This passage offers the promise of God’s help and empowerment instead of a performance checklist.

Read the passage here. (John 14:15-31)

This is the Gospel Lesson from the Revised Common Lectionary for Lectionary Year C

How many times have congregants heard, “Jesus said that if we loved him we would keep his commands.”? The one preaching then lays out 15 things we must do to prove to ourselves, one another, or to God how much we truly love the Lord. The congregant tries and fails and ends up internalizing, “I must just not love the Lord enough.” This process then reinforces the view that the others are really good Christians who have the assurance of God’s love.

It doesn’t have to be this way.

Instead of shame and guilt, the passage offers incredible reasons to be encouraged.

The Passage in Context

Chapters 14-17 are called, “Jesus’ Farewell Discourse.” He is preparing his disciples for his arrest and death. Judas has gotten up from the table and has left the house, and as Jesus is talking in our passage Judas is on his way to betray Jesus. The betrayal and abuse of Jesus are imminent. These are Christ’s last words to them and the mission of God must continue through these followers! This passage is immediately after the last supper.

Chapter 17 ends with Christ praying for himself, the disciples, and the ones who would come to believe through the disciples.

The flow of the Discourse could be summarized, “I’m going away, but God will send the Holy Spirit to reside within you. Continue to abide with me through the Spirit and you will be able to live faithfully (chapter 15). I am sending you into a world in which hate thrives, so you will need the work of the Spirit to help you and to remind you of my words to you (chapter 16). So, I pray God would be glorified in me, through you, and would work in the hearts of those who will come to hear the story of God’s salvation through you (chapter 17).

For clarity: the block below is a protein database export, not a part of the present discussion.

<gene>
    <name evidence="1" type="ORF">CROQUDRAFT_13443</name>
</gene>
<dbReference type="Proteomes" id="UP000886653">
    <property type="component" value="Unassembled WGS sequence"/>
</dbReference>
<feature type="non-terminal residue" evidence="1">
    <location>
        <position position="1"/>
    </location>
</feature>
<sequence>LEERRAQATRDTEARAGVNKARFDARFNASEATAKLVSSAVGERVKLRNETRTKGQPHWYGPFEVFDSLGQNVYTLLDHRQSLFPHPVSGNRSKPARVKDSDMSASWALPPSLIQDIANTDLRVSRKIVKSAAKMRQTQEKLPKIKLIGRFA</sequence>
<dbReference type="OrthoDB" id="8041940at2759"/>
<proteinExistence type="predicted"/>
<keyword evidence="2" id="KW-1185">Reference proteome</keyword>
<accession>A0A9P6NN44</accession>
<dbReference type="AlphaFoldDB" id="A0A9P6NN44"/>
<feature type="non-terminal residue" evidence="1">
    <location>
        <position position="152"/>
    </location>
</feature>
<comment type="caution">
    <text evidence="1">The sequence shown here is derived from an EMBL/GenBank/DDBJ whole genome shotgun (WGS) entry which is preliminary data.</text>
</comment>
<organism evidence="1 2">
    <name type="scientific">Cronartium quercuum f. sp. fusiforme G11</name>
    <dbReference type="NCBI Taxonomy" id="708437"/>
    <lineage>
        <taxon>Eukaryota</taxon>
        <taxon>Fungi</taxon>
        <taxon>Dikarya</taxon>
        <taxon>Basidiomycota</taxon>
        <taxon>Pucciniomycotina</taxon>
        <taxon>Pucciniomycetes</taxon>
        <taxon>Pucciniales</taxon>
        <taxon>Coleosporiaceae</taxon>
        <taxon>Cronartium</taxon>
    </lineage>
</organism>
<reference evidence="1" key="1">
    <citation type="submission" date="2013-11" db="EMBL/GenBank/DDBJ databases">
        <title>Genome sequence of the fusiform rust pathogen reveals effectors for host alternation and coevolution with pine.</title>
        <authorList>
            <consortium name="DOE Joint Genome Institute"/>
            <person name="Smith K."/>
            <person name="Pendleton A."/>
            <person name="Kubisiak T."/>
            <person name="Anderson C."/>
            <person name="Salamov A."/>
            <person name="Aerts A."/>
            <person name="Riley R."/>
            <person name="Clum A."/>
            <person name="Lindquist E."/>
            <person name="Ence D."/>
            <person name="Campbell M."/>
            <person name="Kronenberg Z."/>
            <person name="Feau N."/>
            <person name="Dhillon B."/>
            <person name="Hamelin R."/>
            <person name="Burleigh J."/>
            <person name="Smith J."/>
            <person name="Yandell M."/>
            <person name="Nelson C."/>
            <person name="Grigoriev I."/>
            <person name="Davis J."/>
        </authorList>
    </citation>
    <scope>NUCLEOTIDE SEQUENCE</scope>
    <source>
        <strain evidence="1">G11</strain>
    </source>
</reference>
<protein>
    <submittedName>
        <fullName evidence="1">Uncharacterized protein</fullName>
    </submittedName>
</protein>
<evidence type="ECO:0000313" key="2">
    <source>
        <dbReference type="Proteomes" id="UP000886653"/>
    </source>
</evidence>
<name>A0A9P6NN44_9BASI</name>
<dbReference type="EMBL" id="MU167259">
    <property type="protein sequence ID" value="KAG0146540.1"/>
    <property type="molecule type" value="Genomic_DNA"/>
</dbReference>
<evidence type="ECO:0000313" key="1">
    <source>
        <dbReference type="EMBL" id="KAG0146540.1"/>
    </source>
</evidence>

The Passage

In our passage, Jesus is preparing them. I’m going away but God will send the Holy Spirit, then Spirit, Father, and I will reside within you.

I am going away, so you will not be able to demonstrate your love to me in a physical, one-on-one way. However, you can demonstrate your love for me that you will be influenced by my words as the Holy Spirit (the Spirit of truth) reminds you.

Far from being a prove-to-me-you-are-a-real-Christian-passage, this is a passage of promised help and guidance by Father, Son, and Spirit. I’m going away and God is going to provide the Spirit, who will empower you to know the truth, because the Spirit will abide in you (verse 17). The Spirit of God is within the disciples, working in them so that love can be turned to action. This passage should be encouraging – God is working in you! Even when you don’t know certain things, the Spirit is in you and will teach you truth.

Beyond Us-Them

When one reads this passage, it can seem that Jesus is setting up an us-them understanding. There are those who know the truth and those who don’t. There are those who believe and those they don’t. The gospel of John provides a more nuanced view than a simple dichotomy of us-them.

Generally, there are those who

  • are being influenced by the words and works of Jesus (disciples, Samaritan Woman, Nicodemus, man born blind)
  • those who are actively working against Christ and God’s work of truth and justice in the world (14:30)
  • those who do not yet know (John 10:16; sheep who are not yet in the pin, but who will be gathered).

Jesus is calling the disciples to go into the world being assured of God’s presence and the Spirit’s empowerment to tell others. They are to abide in Christ, bear good fruit, and to glorify God by telling others and by fulfilling the work that was started in Jesus and continues through them.

They are to tell others. Some will respond favorably. Some will be in process for a while. Some will reject and be against it. Nevertheless, through danger or discouragement, the disciples are loved and cared for (14:21) by God.

An Idea

This is an opportunity to assure our listeners of God’s enduring presence in our life, in when it all falls apart and is in danger of failing. God’s work in us and the world will continue. God is faithful.

I believe one has to work through whether salvation is something I do and earn or is salvation something God does and invites me into. The invitation is open for us to be swayed by the work of the Spirit and the words of Christ. If we are willing to be wooed by the Loving God, then we will indeed desire and do the works Christ has called us to do. Convincing, suggesting, and showing a life that is in movement with God is more effective that the blame and shame game.

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